DCA Claims Don’t Tell Whole Story

CUREFall 2013
Volume 12
Issue 3

Is it true that dichloroacetate treats cancer but that drug manufacturers won’t make it because it wouldn’t be profitable.

A: Social media has become an important force in cancer care over the past several years. Thanks to the Internet, information can spread instantaneously with profound effects on many aspects of our lives. Sometimes, however, when that information is unfiltered, it can have consequences that are less than helpful, at least when viewed through the lens of people with cancer.

Such was the case in 2007 when a research report and media stories claimed that a commonly available chemical, dichloroacetate (DCA), dramatically affected cancer cells and shrank tumors in laboratory experiments. More enticing, DCA had been used to treat an unrelated medical condition and was readily available—but because it could not be patented, no drug company would be interested in exploring its use.

The original research was reported by a highly regarded investigator from Canada, and was based on the concept that cancer cells rely on a different energy process than normal cells. Websites about DCA treatment proliferated and anecdotal reports of its effectiveness continue to appear. But clinical trials have been limited, and to date there is no generally accepted proof that DCA is an effective treatment for cancer. There are only two clinical trials currently listed in the cancer.gov database, and concerns have been raised about its toxic side effects.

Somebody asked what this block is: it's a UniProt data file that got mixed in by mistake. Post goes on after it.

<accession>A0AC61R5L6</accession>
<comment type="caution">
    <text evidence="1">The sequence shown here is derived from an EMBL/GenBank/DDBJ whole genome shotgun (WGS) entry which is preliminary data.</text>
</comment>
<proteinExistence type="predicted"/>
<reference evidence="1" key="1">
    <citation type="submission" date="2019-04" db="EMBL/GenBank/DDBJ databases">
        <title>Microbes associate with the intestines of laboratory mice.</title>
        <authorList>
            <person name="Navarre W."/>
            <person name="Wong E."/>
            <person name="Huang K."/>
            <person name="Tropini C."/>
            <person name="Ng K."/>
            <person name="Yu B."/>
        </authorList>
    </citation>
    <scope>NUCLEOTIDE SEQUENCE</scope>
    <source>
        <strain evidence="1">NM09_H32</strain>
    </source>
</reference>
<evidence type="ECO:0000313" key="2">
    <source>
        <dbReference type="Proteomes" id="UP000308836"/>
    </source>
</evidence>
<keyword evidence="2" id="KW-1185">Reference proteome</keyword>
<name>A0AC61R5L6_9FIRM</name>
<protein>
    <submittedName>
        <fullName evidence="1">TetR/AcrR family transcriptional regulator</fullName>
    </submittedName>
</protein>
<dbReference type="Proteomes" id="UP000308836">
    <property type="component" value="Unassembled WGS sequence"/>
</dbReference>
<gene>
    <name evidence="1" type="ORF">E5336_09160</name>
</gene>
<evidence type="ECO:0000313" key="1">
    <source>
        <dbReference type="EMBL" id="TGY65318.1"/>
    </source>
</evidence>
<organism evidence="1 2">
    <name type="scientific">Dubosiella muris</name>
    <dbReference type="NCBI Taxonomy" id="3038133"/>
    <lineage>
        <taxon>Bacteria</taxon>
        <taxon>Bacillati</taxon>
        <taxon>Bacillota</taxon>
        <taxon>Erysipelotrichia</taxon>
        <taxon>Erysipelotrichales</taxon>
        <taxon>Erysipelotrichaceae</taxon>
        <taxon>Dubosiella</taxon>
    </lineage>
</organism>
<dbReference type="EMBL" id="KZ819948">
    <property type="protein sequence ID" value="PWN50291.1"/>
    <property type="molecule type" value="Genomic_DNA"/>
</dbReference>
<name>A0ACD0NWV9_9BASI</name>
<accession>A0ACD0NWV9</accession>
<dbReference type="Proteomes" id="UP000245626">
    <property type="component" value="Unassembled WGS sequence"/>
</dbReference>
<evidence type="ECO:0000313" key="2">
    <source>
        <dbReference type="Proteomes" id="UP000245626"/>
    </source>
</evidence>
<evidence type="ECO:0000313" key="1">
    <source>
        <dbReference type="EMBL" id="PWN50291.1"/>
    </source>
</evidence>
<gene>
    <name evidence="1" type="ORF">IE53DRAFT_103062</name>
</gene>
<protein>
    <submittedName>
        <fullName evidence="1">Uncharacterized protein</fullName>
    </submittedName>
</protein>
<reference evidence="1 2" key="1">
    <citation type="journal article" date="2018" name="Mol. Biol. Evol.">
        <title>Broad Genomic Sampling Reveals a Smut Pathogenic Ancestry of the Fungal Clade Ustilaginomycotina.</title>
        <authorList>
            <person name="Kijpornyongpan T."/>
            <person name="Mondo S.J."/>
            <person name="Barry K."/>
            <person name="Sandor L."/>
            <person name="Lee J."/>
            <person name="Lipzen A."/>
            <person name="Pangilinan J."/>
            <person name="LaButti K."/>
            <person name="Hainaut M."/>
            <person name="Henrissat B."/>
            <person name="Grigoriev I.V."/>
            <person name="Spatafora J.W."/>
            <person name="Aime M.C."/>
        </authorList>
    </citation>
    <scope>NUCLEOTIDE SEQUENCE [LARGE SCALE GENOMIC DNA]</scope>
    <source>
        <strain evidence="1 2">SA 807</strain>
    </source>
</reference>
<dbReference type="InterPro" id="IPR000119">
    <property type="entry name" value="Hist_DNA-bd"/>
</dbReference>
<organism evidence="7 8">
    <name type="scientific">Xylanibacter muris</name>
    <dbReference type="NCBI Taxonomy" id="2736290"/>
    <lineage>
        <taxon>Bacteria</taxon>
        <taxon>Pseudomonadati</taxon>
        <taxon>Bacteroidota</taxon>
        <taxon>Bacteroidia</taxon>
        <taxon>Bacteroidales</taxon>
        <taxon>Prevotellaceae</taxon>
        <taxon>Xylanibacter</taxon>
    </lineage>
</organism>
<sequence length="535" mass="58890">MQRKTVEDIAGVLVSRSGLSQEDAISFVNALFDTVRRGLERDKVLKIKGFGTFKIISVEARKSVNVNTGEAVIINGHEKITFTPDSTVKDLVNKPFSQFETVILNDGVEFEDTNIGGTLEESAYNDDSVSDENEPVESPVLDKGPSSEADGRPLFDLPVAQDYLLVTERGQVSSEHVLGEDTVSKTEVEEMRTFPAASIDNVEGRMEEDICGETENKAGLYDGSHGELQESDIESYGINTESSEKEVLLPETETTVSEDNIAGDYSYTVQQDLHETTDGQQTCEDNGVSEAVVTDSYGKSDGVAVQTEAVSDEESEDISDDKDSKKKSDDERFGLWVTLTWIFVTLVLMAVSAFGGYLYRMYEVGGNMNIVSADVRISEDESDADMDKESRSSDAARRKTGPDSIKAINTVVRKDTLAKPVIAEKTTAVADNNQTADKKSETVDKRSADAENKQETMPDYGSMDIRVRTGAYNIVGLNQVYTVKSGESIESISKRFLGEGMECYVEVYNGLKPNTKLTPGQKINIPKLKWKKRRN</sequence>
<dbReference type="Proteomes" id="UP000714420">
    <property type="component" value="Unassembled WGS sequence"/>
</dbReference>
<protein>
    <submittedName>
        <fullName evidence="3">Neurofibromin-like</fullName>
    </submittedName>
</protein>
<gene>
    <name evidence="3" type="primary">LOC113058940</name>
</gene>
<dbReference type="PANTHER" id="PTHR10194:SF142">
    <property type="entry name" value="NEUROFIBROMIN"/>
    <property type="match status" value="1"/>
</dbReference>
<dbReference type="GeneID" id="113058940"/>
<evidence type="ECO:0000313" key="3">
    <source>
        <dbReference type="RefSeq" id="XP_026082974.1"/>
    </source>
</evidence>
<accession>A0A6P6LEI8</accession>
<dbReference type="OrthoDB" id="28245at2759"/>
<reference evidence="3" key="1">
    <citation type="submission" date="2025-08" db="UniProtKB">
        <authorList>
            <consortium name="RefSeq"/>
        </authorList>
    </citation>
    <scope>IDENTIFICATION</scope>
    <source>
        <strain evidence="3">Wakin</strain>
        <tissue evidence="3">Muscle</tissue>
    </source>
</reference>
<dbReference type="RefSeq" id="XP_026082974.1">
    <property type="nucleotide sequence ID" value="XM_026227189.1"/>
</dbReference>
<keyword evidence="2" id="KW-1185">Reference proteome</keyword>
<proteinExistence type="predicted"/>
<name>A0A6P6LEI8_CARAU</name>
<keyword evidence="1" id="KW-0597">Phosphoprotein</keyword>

The lesson: While DCA sounds promising, there is a lot more information that might not be reported. The media likes excitement. Caution doesn’t make for great news.

When you receive a message that suggests a great breakthrough has occurred, be careful about accepting it at face value. Before you leap into the next great discovery, take the time to learn as much as you can about whether a suggested treatment has been carefully evaluated. Unlike many social media messages suggest, there is always more to the story.

—Len Lichtenfeld, MD, is deputy chief medical officer of the American Cancer Society. Send questions to editor@curetoday.com.